Despite faltering growth and a dire prediction in the Economic Survey that climate change could reduce annual agricultural incomes in the range of 15-18 per cent on an average and in unirrigated areas up to 20-25 per cent, the allocation for agriculture in the budget is only 2.36 per cent of the total. Allocation to the Rashtriya Krishi Vikas Yojana saw a drastic cut from Rs 4,500 crore in the revised estimates to just Rs 3,600 crores in the latest budget registering a decline to the lowest since its implementation. It is notable that the outlay for Price Stabilisation Fund which was a much hyped programme aiming to address problems arising out of volatility in prices has come down from Rs 6,900 crores in 2016-17 to merely Rs 1,500 crores in 2018-19. This will affect farmers growing commercial crops like rubber, tea, coffee, spices etc. The BJP government is also making fast-paced moves to enter into a mega Free Trade Agreement namely the Regional Comprehensive Economic Partnership which will hit Indian farmers.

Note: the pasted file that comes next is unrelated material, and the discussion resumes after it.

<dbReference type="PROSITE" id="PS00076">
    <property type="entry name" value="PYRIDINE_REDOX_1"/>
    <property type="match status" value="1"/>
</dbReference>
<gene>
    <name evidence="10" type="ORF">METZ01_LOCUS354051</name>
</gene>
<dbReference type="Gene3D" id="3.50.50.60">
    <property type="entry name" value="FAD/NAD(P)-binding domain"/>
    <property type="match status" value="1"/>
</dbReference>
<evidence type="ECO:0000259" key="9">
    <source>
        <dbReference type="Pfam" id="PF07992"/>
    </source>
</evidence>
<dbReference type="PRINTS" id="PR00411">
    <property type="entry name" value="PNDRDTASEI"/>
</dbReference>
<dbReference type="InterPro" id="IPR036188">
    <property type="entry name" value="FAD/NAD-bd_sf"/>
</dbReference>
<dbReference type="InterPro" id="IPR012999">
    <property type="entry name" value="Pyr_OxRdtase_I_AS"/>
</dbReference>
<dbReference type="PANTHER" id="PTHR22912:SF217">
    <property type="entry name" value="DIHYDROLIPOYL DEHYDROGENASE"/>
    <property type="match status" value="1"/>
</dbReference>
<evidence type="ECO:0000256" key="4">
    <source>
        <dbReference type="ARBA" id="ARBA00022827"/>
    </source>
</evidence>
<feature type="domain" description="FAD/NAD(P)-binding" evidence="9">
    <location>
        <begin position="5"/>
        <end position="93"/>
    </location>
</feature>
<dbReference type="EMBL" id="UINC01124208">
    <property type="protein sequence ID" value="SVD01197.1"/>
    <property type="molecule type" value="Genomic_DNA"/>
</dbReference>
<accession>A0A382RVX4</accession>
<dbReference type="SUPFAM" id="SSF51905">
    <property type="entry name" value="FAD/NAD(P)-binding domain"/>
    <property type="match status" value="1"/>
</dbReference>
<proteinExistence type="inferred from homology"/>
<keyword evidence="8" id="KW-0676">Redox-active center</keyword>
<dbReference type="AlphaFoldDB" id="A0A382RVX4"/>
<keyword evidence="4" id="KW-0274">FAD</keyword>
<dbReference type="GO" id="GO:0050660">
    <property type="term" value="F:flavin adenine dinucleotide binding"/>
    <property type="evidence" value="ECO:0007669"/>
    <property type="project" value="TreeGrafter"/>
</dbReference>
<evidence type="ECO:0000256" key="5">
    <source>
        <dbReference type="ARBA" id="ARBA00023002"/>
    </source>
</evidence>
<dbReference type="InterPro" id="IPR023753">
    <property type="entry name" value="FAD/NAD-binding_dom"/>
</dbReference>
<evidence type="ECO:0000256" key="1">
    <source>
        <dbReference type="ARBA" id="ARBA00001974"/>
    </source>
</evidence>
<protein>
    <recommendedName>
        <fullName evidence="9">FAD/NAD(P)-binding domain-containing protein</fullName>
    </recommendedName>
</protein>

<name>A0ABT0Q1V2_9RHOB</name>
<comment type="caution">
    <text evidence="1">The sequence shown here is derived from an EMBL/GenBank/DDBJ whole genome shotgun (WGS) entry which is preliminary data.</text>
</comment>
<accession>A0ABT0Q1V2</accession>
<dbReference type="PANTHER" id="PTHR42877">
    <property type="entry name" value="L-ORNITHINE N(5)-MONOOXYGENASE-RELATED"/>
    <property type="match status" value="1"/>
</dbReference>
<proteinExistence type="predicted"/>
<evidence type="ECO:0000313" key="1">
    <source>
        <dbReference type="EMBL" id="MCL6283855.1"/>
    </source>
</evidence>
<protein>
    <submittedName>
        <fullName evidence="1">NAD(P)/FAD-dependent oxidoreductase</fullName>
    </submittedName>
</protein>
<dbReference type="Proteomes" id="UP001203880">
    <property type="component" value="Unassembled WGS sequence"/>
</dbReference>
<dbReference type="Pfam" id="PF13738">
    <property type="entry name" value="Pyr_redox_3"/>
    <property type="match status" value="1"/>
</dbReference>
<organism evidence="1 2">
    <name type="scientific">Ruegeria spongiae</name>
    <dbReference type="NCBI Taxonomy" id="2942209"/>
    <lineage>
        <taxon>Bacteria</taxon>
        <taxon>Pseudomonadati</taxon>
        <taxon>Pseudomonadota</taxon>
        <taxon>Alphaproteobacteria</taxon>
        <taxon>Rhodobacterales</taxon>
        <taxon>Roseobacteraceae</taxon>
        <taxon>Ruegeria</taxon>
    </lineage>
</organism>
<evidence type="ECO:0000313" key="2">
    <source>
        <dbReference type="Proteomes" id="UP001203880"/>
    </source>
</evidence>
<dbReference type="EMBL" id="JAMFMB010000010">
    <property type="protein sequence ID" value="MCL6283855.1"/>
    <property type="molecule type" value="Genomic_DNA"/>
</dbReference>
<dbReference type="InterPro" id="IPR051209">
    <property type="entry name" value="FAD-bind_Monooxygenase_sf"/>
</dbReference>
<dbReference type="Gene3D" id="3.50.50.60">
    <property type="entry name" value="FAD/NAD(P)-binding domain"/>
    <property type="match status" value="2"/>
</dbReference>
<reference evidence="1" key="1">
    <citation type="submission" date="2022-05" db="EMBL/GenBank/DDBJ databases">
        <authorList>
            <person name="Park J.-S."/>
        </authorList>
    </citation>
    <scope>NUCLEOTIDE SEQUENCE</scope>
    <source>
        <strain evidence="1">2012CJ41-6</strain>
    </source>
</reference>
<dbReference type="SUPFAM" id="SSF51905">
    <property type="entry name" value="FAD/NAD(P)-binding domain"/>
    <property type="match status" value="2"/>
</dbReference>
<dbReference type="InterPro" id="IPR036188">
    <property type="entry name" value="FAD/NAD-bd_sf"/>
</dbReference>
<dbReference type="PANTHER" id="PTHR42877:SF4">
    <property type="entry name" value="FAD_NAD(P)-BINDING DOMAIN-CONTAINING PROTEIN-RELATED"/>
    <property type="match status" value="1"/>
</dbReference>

The BJP government claimed that it has expanded agricultural credit and given Rs 8.5 lakh crores in agricultural loans in 2014-15, which has over time increased to Rs 11 lakh crores in 2018-19. Bulk of this is not a budgetary expenditure. The government pays a small proportion of interest subvention on crop loan component of this agricultural credit. Banks have failed to meet the target of 13.5 per cent priority lending to non-corporate agriculture and 8 per cent to small and marginal farmers.  A major chunk of this is made up of massive loans and is going to agri-business companies and the industrial sector. According to a reply by the Reserve Bank of India to an RTI, the government banks handed out Rs 58,561 crore to 615 accounts in agricultural loans in the year 2016. On average, each account has been given over Rs 95 crores in agricultural loans. Data from the RBI reveals that massive amounts have been given to people in the name of agricultural loans even before 2016. In 2015, 604 accounts received Rs 52,143 crores, which comes to Rs 86.33 crores per account, whereas Rs 60,156 crore (at an average of Rs 91.28 crore per account) was given in agricultural loans in 2014. Even under the earlier Congress-led UPA government, 2013 saw 665 accounts receive Rs 56,000 crores at an average of Rs 84.30 crores per account in agricultural loans, 698 accounts received Rs 55,504 crores at an average of Rs 79.51 crores per account in 2012. This trend has been accelerated under the BJP government. A Maharashtra businessman allegedly secured loans worth over Rs 5,400 crores on the basis of fake documents made in the name of farmers.